“Reversing LePage-era tax cuts for the wealthiest would have put budget negotiators in a position to fully fund, for the first time ever, our children’s schools and the local services upon which families and businesses rely,” Garrett Martin, executive director of the Maine Center for Economic Policy (MECEP), said in a statement. “While this budget moves in the right direction, it’s failure to un-rig our tax code means these core commitments will remain underfunded.”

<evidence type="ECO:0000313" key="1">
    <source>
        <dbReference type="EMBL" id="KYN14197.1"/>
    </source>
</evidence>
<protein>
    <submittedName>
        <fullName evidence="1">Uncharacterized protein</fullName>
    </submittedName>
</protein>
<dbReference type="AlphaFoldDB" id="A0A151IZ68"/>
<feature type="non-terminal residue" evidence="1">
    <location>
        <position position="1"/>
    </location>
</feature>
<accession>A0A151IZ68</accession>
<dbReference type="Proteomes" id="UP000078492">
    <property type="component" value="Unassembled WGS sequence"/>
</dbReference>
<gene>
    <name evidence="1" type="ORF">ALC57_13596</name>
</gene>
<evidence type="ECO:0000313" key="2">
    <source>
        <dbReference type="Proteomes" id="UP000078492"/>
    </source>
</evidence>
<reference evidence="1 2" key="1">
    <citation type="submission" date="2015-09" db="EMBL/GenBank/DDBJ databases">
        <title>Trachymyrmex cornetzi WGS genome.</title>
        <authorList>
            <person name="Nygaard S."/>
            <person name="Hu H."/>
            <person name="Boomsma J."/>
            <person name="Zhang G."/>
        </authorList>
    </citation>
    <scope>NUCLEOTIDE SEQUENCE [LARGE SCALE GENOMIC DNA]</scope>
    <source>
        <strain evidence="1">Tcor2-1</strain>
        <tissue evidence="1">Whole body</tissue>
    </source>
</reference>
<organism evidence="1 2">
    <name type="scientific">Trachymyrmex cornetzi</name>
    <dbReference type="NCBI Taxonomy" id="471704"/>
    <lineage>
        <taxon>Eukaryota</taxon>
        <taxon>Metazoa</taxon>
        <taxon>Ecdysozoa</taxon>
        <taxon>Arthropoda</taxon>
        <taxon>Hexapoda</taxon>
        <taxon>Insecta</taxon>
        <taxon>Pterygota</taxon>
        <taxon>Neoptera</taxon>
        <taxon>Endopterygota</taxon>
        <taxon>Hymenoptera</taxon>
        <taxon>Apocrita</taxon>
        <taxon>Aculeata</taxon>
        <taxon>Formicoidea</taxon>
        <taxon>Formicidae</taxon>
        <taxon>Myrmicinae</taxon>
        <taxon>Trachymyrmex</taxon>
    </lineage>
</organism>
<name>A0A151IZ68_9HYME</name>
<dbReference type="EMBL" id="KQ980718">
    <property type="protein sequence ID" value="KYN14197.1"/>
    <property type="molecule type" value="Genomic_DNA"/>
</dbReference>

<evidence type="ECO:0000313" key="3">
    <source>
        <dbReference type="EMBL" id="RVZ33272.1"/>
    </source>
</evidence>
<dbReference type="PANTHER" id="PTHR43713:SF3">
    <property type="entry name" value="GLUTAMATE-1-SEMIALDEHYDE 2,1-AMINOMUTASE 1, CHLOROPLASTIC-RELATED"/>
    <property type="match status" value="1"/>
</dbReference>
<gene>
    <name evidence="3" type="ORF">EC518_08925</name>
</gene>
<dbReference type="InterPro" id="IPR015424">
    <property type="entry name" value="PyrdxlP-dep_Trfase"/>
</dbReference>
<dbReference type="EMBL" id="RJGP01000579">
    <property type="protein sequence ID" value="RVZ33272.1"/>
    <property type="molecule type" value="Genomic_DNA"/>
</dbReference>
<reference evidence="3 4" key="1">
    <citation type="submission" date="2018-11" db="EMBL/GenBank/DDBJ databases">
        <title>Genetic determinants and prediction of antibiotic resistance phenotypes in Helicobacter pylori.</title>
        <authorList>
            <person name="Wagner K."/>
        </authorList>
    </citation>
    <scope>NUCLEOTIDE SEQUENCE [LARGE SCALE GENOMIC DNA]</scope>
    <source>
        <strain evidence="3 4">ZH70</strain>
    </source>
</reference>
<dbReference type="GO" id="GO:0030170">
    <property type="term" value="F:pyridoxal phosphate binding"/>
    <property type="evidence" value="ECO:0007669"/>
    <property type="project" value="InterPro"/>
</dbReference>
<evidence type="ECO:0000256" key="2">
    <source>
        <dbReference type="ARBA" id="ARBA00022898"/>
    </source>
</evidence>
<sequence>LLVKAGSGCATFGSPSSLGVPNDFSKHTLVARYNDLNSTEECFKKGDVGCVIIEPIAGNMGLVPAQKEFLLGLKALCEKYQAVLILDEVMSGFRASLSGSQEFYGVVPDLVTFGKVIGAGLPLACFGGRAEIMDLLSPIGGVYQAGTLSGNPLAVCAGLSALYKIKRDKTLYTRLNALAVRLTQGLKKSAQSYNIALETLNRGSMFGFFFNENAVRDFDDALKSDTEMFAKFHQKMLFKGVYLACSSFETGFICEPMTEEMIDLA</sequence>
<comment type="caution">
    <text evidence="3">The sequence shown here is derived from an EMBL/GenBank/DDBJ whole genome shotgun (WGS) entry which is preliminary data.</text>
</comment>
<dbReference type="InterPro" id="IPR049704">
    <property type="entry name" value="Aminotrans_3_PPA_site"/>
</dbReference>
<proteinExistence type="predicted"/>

MECEP, which released its own “prosperity budget” earlier this year as a guidepost for how lawmakers could prioritize public investment, advocated for repealing LePage’s tax cuts, which are expected to reduce state revenue by $864 million over the next two years.
MECEP is also advocating for funding an expanded and modernized Earned Income Tax Credit for low-income Mainers. The improved EITC passed out of the Tax Committee with bipartisan support, but was not included in the budget deal.
“Maine’s budget negotiations are a perpetual challenge because of lopsided tax cuts that rob the state of the resources we need to invest in our schools, our communities, and other priorities that support our economy,” Martin said.